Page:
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  • Ken Clark

Other Ways to Say Thank You


You don’t have to actually say “thank you” to let someone know how thankful you are for them. The words themselves are nothing more than a placeholder for a feeling and realization about the value of someone else to our world. The words themselves are not what makes someone feel special when they hear it. Likewise, hearing words without hearing the heart behind them makes it no more special than the “thank you” we see printed on the bottom of our ATM receipt.

Our gratitude gets richer, deeper and more beautifully complex as we learn to use different words to describe how we feel about the people who have played crucial roles in our life. Like an artist who learns to branch out and use different colors and techniques, the human heart that learns to work with other expressions of gratitude can paint pictures of worth for people in new and vibrant ways.

When you pull out your Webster’s thesaurus, you’ll find more than 100 words and phrases that are synonymous for the word gratitude and other words like appreciation, thankfulness, etc. Like spices yet to be discovered by a new chef, these words can bring out the nuances in what we feel towards someone, about their loyalty to us or the sacrifices they’ve made on our behalf. By learning to consider and use these words, we empower ourselves to feel and understand more gratitude than ever before. We begin to notice it in places we didn’t see it yesterday. We communicate in ways that are ever more powerful.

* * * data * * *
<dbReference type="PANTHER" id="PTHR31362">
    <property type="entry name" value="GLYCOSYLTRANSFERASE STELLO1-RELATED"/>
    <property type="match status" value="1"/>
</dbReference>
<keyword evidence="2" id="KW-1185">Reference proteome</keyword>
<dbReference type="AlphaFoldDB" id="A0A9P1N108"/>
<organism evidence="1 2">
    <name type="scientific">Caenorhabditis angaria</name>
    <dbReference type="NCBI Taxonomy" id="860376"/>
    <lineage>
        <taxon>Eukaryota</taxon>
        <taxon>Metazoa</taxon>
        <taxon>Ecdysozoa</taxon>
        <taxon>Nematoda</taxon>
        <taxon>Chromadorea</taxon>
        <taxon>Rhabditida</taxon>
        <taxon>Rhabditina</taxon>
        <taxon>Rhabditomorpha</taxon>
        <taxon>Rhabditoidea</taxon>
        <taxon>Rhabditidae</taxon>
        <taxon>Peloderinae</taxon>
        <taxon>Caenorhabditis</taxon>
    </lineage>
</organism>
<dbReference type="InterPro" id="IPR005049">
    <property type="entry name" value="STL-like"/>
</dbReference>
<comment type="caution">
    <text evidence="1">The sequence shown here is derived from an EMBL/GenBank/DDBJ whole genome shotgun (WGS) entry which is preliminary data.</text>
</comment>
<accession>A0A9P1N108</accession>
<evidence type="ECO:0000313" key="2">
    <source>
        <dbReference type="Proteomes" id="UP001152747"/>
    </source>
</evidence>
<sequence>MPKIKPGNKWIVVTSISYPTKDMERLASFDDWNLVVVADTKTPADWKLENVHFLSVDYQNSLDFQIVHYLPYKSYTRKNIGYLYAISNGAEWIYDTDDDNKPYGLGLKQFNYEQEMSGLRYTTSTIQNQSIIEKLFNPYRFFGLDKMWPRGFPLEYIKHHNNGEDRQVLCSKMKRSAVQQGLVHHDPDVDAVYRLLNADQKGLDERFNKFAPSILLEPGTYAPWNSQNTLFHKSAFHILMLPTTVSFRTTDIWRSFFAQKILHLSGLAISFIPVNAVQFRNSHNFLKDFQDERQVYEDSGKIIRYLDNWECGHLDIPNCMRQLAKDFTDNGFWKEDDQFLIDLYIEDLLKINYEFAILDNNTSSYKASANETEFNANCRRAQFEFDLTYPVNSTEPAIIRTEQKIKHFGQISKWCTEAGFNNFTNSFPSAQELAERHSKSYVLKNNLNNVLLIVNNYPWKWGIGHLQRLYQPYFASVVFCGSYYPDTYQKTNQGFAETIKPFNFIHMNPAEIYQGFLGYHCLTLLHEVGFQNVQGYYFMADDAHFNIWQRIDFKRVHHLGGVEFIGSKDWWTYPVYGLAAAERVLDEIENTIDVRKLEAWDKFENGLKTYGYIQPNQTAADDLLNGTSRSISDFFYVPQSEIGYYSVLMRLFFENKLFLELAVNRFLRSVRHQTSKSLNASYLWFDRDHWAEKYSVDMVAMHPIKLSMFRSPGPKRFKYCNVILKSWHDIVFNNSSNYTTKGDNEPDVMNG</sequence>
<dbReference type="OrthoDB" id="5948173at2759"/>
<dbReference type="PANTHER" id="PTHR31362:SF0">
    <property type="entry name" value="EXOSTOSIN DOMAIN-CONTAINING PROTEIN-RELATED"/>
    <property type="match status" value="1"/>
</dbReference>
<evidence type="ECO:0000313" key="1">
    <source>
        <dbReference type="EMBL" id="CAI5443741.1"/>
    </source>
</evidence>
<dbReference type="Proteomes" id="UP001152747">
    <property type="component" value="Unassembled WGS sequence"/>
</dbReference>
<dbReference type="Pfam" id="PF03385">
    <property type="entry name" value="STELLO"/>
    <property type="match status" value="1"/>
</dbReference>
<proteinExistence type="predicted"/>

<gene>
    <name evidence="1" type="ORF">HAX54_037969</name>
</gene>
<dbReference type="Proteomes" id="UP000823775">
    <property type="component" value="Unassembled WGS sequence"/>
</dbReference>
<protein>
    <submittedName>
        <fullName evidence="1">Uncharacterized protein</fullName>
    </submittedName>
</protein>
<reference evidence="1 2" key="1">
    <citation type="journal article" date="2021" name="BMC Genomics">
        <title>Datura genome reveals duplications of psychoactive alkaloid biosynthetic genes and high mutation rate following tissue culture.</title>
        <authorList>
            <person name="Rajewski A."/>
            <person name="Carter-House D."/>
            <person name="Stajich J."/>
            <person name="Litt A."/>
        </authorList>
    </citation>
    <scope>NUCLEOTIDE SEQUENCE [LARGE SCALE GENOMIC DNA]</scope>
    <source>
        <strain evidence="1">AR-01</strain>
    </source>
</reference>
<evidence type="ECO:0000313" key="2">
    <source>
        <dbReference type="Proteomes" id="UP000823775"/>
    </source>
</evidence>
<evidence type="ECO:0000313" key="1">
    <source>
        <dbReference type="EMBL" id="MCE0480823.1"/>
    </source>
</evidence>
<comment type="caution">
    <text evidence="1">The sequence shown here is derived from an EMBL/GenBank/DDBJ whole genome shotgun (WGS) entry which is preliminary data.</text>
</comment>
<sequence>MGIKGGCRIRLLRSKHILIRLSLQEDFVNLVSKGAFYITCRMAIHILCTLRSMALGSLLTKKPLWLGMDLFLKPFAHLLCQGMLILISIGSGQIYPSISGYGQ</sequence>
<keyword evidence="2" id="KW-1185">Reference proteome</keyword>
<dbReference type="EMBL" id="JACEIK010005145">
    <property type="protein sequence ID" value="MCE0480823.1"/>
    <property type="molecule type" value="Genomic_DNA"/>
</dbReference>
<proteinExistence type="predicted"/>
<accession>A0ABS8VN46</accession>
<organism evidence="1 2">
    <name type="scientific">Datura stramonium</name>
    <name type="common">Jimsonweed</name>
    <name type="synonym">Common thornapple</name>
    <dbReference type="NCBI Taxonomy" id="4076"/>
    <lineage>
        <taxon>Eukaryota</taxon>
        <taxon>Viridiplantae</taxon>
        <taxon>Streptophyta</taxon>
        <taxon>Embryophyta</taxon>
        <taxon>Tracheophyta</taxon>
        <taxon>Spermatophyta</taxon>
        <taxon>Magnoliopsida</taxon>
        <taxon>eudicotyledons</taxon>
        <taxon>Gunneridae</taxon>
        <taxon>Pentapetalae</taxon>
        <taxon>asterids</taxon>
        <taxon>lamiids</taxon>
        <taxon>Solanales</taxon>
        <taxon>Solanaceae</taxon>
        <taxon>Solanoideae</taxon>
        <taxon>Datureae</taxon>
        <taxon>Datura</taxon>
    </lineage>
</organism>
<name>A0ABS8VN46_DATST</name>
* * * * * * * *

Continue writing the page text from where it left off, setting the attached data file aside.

Enjoyment Above All Else

As a therapist and armchair philosopher, one of the things I believe, above all else, is to be loved without being liked means you’re being tolerated. In other words, if people love us but don’t enjoy us, then they are essentially putting up with someone they’d normally discard because of some deeper sense of commitment. While we can admire the beauty of that level of loyalty, it’s also incredibly uncomfortable for most of us to imagine being the thing that someone has to put up with.

When we know that someone enjoys us and has decided that the party just isn’t a party without us, it feels like nothing else. To not just be included in someone else’s life (which can happen because of the obligation of being family, coworkers or people of faith), but to actually be missed if we don’t show up, is one of the best feelings in the world. It’s enough to mute the voices in our head, keep us fighting through the hard stuff and inspire us to create a better world.

Saying “thank you” by telling someone that you’re glad they’re part of your life or that life is more enjoyable with them as part of it is so much more powerful than just saying “thank you.” Telling them that you love how funny, creative or caring they are will resonate so much deeper than the “I love you” that so many of us routinely say as we walk out the door for the day.

Challenge yourself to say thank you more than ever, while using the phrase itself less and less. Find new ways to declare your enjoyment of people and their necessity in your world with adjectives, verbs and analogies. Help them to know exactly what it is that makes them enjoyable and what unique shade of thankful you feel, and you will be painting pictures of worth that will hang in their hearts the rest of their lives.

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